• Alzheimer;
  • Aβ;
  • human lymphocytes;
  • mTOR signalling;
  • transgenic models;
  • translation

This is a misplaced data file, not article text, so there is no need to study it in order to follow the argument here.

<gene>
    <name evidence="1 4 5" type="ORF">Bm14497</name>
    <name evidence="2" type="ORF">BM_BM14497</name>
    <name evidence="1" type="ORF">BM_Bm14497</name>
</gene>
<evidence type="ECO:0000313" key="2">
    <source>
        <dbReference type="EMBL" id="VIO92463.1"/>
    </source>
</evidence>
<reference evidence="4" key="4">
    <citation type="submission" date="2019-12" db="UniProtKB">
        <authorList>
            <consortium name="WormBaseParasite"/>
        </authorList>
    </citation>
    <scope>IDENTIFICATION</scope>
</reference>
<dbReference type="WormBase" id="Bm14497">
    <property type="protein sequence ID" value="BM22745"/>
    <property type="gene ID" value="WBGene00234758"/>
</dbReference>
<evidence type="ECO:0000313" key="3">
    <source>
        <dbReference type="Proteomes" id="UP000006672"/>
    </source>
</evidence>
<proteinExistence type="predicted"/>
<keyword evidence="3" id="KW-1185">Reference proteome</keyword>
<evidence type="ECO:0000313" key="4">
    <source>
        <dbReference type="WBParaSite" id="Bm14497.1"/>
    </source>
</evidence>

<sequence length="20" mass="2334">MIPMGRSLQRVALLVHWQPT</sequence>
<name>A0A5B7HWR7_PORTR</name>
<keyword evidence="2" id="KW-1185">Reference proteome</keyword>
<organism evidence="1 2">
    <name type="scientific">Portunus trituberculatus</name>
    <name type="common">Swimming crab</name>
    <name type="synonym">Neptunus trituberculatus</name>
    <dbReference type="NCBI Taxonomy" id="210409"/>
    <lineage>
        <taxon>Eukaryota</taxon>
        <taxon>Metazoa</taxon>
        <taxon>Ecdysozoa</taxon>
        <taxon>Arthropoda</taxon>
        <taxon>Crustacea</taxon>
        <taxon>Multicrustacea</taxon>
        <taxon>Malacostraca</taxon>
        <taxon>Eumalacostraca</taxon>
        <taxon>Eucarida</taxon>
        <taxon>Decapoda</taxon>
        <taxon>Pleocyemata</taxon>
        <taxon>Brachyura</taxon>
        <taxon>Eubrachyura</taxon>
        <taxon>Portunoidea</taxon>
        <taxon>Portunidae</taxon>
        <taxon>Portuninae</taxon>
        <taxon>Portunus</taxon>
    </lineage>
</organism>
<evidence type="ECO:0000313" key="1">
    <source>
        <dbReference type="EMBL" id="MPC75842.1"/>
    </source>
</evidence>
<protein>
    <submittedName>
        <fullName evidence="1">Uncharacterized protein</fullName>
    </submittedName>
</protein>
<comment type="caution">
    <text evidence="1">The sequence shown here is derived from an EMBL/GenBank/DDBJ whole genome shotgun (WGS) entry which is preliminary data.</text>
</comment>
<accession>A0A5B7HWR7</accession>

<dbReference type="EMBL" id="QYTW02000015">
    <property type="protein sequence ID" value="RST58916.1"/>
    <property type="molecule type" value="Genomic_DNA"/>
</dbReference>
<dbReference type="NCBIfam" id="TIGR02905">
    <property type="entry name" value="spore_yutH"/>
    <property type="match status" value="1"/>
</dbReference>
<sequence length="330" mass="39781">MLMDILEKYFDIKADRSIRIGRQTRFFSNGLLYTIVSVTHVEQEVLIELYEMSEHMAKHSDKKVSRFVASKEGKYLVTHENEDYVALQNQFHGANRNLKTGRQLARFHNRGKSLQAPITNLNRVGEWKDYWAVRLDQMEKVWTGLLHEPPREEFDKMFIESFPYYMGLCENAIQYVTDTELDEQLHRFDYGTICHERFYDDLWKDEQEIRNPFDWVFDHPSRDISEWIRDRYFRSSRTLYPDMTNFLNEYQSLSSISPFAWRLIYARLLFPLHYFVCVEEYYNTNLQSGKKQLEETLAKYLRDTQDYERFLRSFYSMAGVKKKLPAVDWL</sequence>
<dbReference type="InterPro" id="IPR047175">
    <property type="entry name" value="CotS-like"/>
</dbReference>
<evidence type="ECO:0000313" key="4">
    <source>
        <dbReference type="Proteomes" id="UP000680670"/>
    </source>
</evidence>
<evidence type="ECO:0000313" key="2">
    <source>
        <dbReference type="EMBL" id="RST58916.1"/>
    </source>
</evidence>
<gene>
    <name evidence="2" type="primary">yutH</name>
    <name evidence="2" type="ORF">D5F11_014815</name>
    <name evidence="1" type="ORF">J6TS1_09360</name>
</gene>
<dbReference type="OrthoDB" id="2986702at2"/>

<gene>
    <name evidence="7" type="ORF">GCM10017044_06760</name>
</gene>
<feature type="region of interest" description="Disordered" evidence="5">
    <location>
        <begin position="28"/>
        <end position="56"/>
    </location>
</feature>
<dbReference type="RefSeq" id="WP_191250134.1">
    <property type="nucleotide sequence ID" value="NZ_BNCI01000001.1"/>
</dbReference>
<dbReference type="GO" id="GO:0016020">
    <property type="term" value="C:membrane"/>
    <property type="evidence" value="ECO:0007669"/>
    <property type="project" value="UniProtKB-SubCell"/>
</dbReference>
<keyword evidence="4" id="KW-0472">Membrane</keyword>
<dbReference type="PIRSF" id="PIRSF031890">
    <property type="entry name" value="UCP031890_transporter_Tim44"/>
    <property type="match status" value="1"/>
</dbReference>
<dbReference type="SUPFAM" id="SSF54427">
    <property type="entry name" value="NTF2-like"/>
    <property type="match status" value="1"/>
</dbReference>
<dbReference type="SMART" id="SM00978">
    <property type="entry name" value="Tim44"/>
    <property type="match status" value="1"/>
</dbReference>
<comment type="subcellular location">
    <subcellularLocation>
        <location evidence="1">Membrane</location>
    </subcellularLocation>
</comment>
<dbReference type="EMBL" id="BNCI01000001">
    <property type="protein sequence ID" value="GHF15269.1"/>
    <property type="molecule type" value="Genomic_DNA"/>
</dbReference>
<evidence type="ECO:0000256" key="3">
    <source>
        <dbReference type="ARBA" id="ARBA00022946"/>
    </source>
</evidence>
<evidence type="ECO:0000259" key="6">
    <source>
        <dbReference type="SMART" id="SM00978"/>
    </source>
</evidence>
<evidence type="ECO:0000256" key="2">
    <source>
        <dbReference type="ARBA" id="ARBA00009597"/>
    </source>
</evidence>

In Alzheimer's disease, neuropathological hallmarks include the accumulation of β-amyloid peptides (Aβ) in senile plaques, phosphorylated tau in neurofibrillary tangles and neuronal death. Aβ is the major aetiological agent according to the amyloid cascade hypothesis. Translational control includes phosphorylation of the kinases mammalian target of rapamycin (mTOR) and p70S6k which modulate cell growth, proliferation and autophagy. It is mainly part of an anti-apoptotic cellular signalling. In this study, we analysed modifications of mTOR/p70S6k signalling in cellular and transgenic models of Alzheimer's disease, as well as in lymphocytes of patients and control individuals. Aβ 1–42 produced a rapid and persistent down-regulation of mTOR/p70S6k phosphorylation in murine neuroblastoma cells associated with caspase 3 activation. Using western blottings, we found that phosphorylated forms of mTOR and p70S6k are decreased in the cortex but not in the cerebellum (devoid of plaques) of double APP/PS1 transgenic mice compared with control mice. These results were confirmed by immunohistochemical methods. Finally, the expression of phosphorylated p70S6k was significantly reduced in lymphocytes of Alzheimer's patients, and levels of phosphorylated p70S6k were statistically correlated with Mini Mental Status Examination (MMSE) scores. Taken together, these findings demonstrate that the mainly anti-apoptotic mTOR/p70S6k signalling is altered in cellular and transgenic models of Alzheimer's disease and in peripheral cells of patients, and could contribute to the pathogenesis of the disease.